For two years, mathematicians throughout the world had been dreaming of discovering a 10 million digit prime number, a discovery which would allow them to claim the $100.000 award offered by the Electronic Frontier Foundation (EFF). The 44th Mersenne prime had been discovered in September 2006, and came tantalizingly close to qualifying for the award, with 9,808,358 digits. Since then, prime number enthusiasts had been holding their breath to see who would get the prize. Incredibly, the 45th and 46th Mersenne primes were discovered out of sequence and within two weeks of each other.
On August 23rd, Edson Smith discovered the 45th known Mersenne prime using a UCLA Mathematics Department's desktop computer: 243,112,609-1, a gigantic 12,978,189 digit number! And on September 6th, the 46th known Mersenne prime, 237,156,667-1, an 11,185,272 digit number, was found by Hans-Michael Elvenich, a prime number enthusiast from Langenfeld near Cologne, Germany!
Both primes were independently verified by Tony Reix of the Bull Research Center in Grenoble, France using 16 1.6 GHz Intel® Itanium®2 CPUs of a Bull NovaScale 6160 HPC system and the multithreaded Glucas program.
What are Mersenne primes?
A Mersenne number is a positive integer that is one less than a power of two: Mq = 2q-1 where the exponent q is a prime. Since Mersenne primes are fairly rare, they are known by a “nickname” that indicates their ranking by size. For example, M31 = 231-1 (= 2.147.483.647) is called M8 because it is the 8th Mersenne prime, discovered by Euler in 1750. In 1876, M12 (a huge 39 digit number for the time!) was proved to be a prime by Edouard Lucas, using a revolutionary method that is still used today – but was manual at the time!
The search for Mersenne primes was revolutionized by the introduction of the computer. The first successful identification of a Mersenne prime by a computer was achieved in 1952 using the U.S. National Bureau of Standards Western Automatic Computer (SWAC) at UCLA, with a program written by Pr. Raphael Robinson. After a gap of 38 years during which no new Mersenne prime was discovered, the UCLA program allowed to identify five Mersenne primes within a few months.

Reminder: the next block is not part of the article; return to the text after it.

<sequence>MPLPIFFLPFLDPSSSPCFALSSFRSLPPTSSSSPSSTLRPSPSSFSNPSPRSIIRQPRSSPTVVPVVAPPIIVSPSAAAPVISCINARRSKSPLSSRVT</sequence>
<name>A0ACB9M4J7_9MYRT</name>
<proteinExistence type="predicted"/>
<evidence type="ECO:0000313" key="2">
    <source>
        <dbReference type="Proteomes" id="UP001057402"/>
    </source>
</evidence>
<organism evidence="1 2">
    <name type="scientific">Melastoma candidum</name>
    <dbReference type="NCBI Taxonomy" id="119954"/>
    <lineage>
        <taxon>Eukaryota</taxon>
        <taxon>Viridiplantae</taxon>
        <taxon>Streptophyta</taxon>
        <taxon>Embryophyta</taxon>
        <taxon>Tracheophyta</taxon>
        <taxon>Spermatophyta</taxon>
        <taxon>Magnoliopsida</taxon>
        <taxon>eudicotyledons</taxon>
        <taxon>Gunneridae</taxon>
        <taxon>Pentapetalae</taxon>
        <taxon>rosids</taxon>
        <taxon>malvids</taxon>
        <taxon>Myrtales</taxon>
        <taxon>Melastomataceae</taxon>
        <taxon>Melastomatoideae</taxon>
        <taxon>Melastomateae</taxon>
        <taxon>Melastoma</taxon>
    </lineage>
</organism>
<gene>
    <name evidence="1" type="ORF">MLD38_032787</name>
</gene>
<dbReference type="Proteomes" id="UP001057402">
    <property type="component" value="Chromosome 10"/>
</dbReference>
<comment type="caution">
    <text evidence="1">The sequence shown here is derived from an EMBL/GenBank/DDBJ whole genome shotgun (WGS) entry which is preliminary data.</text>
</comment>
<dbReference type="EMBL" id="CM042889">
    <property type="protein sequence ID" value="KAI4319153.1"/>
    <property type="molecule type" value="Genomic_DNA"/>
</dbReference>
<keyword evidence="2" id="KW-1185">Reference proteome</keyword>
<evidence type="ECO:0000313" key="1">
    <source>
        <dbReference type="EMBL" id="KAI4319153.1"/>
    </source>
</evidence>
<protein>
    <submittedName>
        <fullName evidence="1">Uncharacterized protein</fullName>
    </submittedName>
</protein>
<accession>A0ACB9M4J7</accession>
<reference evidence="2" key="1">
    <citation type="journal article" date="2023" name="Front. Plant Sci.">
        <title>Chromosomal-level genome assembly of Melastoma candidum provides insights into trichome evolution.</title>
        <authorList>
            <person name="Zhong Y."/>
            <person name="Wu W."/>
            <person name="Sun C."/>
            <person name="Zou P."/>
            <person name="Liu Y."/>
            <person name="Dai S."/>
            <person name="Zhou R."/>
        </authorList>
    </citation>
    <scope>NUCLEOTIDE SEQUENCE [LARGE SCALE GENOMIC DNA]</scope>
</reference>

Then 17 new Mersenne primes were identified until 1996.
Since 1996, the search for Mersenne primes has organized by GIMPS (Great Internet Mersenne Prime Search), a distributed computing project powered by volunteers and founded by George Woltman, who also wrote the prime testing software Prime95. 100.000 volunteers are contributing computing time – usually their personal computer’s idle time -- to the project, which distributes the exponents to be tested amongst the contributors. To this day, GIMPS has found a total of twelve Mersenne primes.
Once a contributor has found an exponent that gives a Mersenne prime, it must be verified twice, with a different program, on different hardware and by another person. This is how Bull’s Tony Reix came to be the first to verify M41, M42, M43 and M44, and came second for the verification of M45 and M46.
How long is the quest for Mersenne primes going to continue?
Are there more Mersenne primes to be found? Well, the set of Mersenne primes is probably infinite, like the number of ordinary primes, but this has never been proved. What is certain is they are getting harder to discover, first because they become rarer as their size increases, and second because the length of time necessary to test an exponent increases as the size of the tested exponents grows.
But then the number of GIMPS contributors is expanding, and processing power is also progressing fast with the availability of multicore architectures.
So this is not the end of the hunt for very large prime numbers. EFF has offered a $150,000 award for an immensely more difficult challenge: the discovery of the first 100-million-digit prime. When it will be discovered is anybody’s guess. Our expert Tony Reix’s forecast is that it will be found around 2020, and will be M50 or M51. Time – and available computing power – will tell…